Dear Ms. Jordan:
Oh, how I wanted to like this book. You are one of my favorite HP authors but I’ll be the first to admit that when you miss, it’s spectacular.
At the funeral of his youngest half brother, Falcon Leopardi learns of a terrible act perpetrated on a young woman. His deceased brother took it upon himself to drug a shy girl who refused his advances, raped her, impregnated her, and then refused to support the child once it was born.
Falcon immediately sets off to find the mother and the child to bring honor back to the Leopardi name. It is not easy to find Annie (whose last name apparently was so unimportant that I wonder if it was included. I could not find it for the review). Annie had taken her baby and ran away, fearing that her stepbrother would bring some harm upon Ollie. Falcon did find them and gave Annie a choice. Stay in London and live hand to mouth or come to Sicily and allow your child to be given every opportunity. Annie realizes there is no choice and goes to Sicily with Falcon.
Annie’s stepbrother had shown an unnatural interest in Annie since their parents were married. When she had complained about it to her mother, the mother chastised Annie and suggested that perhaps it was Annie’s way of dressing (too short of skirts) or her actions (too flirtatious) was bringing on untoward reaction. The years of disapproval from her mother; the constant inspection by her stepbrother; the rape all conspired to overwhelm Annie with a sense of shame and hatred toward her body.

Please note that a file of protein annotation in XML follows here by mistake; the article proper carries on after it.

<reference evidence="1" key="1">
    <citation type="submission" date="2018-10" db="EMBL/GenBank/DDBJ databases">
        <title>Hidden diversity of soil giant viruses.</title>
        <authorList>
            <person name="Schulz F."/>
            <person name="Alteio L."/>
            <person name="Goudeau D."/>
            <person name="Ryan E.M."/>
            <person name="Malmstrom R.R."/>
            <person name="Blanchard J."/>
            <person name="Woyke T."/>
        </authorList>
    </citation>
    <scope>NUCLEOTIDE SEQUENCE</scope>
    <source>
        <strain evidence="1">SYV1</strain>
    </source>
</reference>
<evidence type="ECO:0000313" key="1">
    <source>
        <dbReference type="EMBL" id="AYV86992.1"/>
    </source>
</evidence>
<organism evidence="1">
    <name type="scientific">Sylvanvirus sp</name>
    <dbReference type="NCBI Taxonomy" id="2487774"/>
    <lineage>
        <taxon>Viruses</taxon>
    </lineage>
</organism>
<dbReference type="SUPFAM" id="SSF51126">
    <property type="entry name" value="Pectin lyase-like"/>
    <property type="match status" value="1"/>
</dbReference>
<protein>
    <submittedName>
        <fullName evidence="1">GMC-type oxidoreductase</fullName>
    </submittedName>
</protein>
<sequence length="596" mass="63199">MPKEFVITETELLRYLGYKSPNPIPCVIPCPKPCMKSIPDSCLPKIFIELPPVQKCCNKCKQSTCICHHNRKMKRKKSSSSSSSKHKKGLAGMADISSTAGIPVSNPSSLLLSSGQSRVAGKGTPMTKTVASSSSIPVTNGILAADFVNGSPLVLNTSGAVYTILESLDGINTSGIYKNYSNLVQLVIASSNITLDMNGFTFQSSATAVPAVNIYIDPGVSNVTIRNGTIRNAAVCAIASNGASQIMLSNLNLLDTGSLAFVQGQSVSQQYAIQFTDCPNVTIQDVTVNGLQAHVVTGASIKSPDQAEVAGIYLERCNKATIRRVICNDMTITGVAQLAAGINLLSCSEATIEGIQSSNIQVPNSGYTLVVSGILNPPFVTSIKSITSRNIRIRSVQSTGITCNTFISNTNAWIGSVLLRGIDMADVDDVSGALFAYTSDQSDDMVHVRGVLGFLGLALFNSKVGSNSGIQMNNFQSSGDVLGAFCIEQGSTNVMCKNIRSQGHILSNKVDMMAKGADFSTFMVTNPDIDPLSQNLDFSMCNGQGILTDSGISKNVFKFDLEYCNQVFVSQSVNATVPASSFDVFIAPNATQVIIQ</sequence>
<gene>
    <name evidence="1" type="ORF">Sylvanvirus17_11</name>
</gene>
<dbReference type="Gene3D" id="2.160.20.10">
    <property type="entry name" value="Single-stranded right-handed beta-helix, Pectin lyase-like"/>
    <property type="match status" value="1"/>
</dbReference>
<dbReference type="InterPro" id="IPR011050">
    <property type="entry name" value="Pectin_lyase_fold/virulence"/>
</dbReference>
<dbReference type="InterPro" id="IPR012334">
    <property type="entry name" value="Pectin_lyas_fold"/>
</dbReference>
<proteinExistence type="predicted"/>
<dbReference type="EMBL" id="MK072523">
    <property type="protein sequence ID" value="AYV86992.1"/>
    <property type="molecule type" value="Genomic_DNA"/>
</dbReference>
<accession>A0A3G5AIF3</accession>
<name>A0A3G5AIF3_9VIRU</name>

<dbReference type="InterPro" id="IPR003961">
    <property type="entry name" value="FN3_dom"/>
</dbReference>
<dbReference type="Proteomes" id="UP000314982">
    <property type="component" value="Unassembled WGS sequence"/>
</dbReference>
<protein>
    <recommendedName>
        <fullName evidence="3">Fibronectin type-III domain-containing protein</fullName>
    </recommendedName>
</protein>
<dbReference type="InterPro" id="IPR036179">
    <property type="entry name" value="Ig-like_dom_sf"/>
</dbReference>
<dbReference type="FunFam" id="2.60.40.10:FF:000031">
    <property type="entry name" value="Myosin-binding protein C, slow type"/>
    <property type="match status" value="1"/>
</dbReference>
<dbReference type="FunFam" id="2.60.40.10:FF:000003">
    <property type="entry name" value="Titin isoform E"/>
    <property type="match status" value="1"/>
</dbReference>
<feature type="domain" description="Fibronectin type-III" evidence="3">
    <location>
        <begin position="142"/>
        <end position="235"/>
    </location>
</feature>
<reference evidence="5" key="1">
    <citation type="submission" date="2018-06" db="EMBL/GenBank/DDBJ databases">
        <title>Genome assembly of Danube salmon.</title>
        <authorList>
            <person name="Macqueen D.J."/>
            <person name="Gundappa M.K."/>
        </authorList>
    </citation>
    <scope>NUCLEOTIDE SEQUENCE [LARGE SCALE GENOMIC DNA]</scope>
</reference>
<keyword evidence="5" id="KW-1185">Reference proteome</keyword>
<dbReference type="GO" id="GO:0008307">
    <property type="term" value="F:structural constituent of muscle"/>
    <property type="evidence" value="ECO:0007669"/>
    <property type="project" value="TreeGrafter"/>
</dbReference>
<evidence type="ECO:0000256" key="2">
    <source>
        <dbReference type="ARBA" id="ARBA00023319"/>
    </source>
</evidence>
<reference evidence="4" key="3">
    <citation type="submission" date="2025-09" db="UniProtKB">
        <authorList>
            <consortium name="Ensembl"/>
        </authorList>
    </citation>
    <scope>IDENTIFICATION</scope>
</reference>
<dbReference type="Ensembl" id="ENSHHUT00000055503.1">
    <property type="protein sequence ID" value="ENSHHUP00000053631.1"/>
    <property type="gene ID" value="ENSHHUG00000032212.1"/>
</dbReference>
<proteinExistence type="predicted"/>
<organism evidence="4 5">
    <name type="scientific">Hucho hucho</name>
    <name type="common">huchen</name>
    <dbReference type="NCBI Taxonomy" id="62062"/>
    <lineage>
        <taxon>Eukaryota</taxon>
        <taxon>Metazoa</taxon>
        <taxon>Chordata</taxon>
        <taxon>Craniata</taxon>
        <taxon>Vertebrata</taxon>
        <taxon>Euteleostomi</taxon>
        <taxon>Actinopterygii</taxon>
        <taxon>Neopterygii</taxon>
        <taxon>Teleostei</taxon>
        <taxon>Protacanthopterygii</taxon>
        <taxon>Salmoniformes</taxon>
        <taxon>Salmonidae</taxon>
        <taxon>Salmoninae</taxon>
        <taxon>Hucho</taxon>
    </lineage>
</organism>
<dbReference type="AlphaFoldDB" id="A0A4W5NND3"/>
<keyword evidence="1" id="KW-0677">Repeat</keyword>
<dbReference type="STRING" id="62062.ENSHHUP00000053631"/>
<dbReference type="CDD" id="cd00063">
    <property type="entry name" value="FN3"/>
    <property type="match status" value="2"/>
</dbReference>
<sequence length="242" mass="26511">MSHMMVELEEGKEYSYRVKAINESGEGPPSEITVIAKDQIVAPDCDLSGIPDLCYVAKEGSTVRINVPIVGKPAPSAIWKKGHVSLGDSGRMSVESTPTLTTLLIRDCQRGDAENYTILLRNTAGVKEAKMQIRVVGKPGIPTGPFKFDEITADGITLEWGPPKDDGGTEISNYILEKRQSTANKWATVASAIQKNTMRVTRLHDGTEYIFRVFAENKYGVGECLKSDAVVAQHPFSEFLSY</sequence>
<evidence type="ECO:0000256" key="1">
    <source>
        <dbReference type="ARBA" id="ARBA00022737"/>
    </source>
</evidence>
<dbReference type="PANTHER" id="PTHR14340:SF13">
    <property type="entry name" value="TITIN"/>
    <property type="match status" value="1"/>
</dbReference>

I thought that you did a fantastic job of setting this story up. When Annie anguishes over the fact that Leopardi family knows of her situation, Falcon corrects her:
"You speak as though you fear being shamed,’ he told her evenly. "But it was Antonio who should have borne that shame. It is we who bear it now, as his family. Not you. It is for us-’for me as the eldest-’to see to it that Antonio’s shame does not contaminate either you or Oliver. You have my word that my brothers feel exactly as I do.’
‘…I suppose you think secretly that I encouraged Antonio-’that I deserved what happened to me?’
‘I think no such thing. I know that you were totally blameless.’
The problem is how the setup is resolved. The characters are forced to get married in order to maintain Annie’s right to parenting of Ollie. Falcon is more than willing to tie himself to Annie, after all the boy looks like he could be Falcon’s biological son; plus, he feels a strong sense of responsibility toward Annie.
Falcon convinces Annie that marriage is the right solution because he can heal her sexually. If you heard a low moaning noise that was my groan echoing across the Atlantic. (and not just because I then had Sexual Healing by Marvin Gaye running through my mind for the rest of the book and now again as I write the review).
Annie was so traumatized, first by her stepbrother, then by the abandonment of her mother, and finally by the rape and subsequent pregnancy resulting from that rape, the idea that all this could go away in the fierce passionate embrace of a Leonardi was far fetched to say the least.
This overriding storyline diminished the otherwise lovely Harlequin Presents. At its core, TSBB becomes a story of perceived unrequited love on both sides. Annie falls in love with Falcon but is afraid to divulge this because he has taken on so much for her and Oliver. Falcon cannot tell Annie he loves her because it would add to her burden. The two dance around each other making careful moves which are misinterpreted by the other to somewhat comedic but poignant effect for the reader who is omniscient.
I was simply could not overcome my incredulity at the idea that Annie’s emotional trauma could be overcome with a simple good rogering. I get that these Harlequin Presents heroes are supposed to be godlike in the bedroom but I don’t think even Marvin Gaye could bring on that kind of sexual healing. C-